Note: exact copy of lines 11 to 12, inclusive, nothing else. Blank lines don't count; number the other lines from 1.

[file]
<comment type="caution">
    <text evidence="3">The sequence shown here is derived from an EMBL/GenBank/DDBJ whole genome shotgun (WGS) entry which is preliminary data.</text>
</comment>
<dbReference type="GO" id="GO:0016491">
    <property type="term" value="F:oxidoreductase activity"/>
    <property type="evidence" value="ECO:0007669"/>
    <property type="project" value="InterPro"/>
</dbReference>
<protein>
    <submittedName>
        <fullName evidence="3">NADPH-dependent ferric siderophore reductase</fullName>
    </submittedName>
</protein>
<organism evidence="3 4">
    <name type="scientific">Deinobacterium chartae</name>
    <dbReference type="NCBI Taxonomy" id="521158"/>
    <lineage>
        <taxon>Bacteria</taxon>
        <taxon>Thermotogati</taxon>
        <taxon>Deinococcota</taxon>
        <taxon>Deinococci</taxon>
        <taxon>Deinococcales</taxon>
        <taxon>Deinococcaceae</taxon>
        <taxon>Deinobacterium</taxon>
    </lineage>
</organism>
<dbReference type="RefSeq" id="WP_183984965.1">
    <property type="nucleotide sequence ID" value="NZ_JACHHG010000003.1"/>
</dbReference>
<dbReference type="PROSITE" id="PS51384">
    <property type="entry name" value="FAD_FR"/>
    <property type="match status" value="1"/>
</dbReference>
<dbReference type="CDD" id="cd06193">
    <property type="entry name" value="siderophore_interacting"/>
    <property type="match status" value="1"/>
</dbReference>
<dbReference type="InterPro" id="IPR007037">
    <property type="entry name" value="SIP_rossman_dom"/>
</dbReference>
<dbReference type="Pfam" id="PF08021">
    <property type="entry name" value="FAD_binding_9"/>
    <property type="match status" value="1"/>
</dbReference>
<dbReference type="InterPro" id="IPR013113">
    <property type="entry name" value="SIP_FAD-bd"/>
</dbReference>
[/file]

        <fullName evidence="3">NADPH-dependent ferric siderophore reductase</fullName>
    </submittedName>